Paul Sheldon wakes up in a world where he is powerless. He depends on Annie Wilkes for everything. She nurses him back to health. She feeds him, bathes him, and manages his pain medication. She also makes outrageous demands and tortures him. To escape, he must come to terms with the fact that that which is keeping him alive is the thing he most fears.
Through his struggle with Annie, his passion for writing is reignited. Not only does Paul survive, he becomes a better version of himself - the “real” writer he has longed to be. Morbidly, this evolution is something that never would have happened without his number one fan. Annie’s insistence on Paul to write something great and to be “fair” to his readers is the very thing Paul both needs and loathes. Annie literally and violently enforces the expectations of his readers.
Witnessing Paul’s fight invites us to face our own Annie Wilkes. Each of us struggles with the burden of expectations. Whether it’s the expectations of others, or those we place on ourselves, that burden can be crippling. It’s when we confront the reality of our fears that we are able to move on. It changes us, but we are free.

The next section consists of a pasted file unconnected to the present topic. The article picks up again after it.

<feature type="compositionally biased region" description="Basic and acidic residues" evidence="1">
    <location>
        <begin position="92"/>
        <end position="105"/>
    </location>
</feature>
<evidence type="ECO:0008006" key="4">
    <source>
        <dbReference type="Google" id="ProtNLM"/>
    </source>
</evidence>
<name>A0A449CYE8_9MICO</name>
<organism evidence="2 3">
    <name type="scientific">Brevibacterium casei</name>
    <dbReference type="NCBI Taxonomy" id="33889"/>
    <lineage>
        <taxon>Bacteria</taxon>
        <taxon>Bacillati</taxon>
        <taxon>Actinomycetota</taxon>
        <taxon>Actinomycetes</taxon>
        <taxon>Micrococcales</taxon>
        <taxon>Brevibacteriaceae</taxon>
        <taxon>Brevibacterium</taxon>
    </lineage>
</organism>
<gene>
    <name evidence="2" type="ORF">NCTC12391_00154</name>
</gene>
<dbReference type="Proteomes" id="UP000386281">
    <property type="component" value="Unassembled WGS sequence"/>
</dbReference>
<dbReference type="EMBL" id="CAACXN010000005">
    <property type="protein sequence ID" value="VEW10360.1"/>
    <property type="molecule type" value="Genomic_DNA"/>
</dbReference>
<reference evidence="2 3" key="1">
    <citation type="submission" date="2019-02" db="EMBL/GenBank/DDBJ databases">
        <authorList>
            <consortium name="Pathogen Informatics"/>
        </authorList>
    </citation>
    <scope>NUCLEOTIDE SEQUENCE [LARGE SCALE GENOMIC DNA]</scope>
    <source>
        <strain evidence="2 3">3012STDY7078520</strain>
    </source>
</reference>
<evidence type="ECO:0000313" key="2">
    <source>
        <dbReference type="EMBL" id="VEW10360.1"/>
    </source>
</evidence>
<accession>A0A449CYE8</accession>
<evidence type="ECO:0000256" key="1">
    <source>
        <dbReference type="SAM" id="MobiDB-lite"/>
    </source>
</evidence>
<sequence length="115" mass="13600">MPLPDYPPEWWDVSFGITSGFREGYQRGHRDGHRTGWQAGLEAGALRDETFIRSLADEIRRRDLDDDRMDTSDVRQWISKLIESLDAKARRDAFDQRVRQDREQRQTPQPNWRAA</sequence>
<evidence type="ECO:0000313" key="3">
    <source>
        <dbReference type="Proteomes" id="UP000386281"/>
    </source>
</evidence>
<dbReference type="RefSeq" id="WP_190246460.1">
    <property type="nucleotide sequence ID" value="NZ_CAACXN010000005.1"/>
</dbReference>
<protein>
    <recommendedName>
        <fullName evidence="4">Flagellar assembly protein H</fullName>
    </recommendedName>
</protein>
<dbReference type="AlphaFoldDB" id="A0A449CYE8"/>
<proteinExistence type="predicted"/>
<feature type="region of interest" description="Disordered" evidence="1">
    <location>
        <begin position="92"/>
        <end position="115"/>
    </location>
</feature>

Paul eventually finds freedom, but it’s clear that Annie will always be with him. His fear of failure, of not living up to his potential, will always be there. His fight will never be over. Annie Wilkes will always be out there, but she doesn’t have to hold us captive.
- Carrie Smith Lewis, Director of Misery
Sean Maximo Campos*
*Denotes member of Actors’ Equity Association, the Union of Professional Actors, and Stage Managers in the United States.
Carrie Smith Lewis
Sean Maximo Campos
Production Stage Manager
Cindi A. Raebel*
Producing Artistic Director of Barter Theatre
*Denotes members of the Actors’ Equity Association, the Union of Professional Actors, and Stage Managers in the United States.
Light and Sound Board Operator
MISERY is presented by special arrangement with Dramatists Play Service, Inc., New York.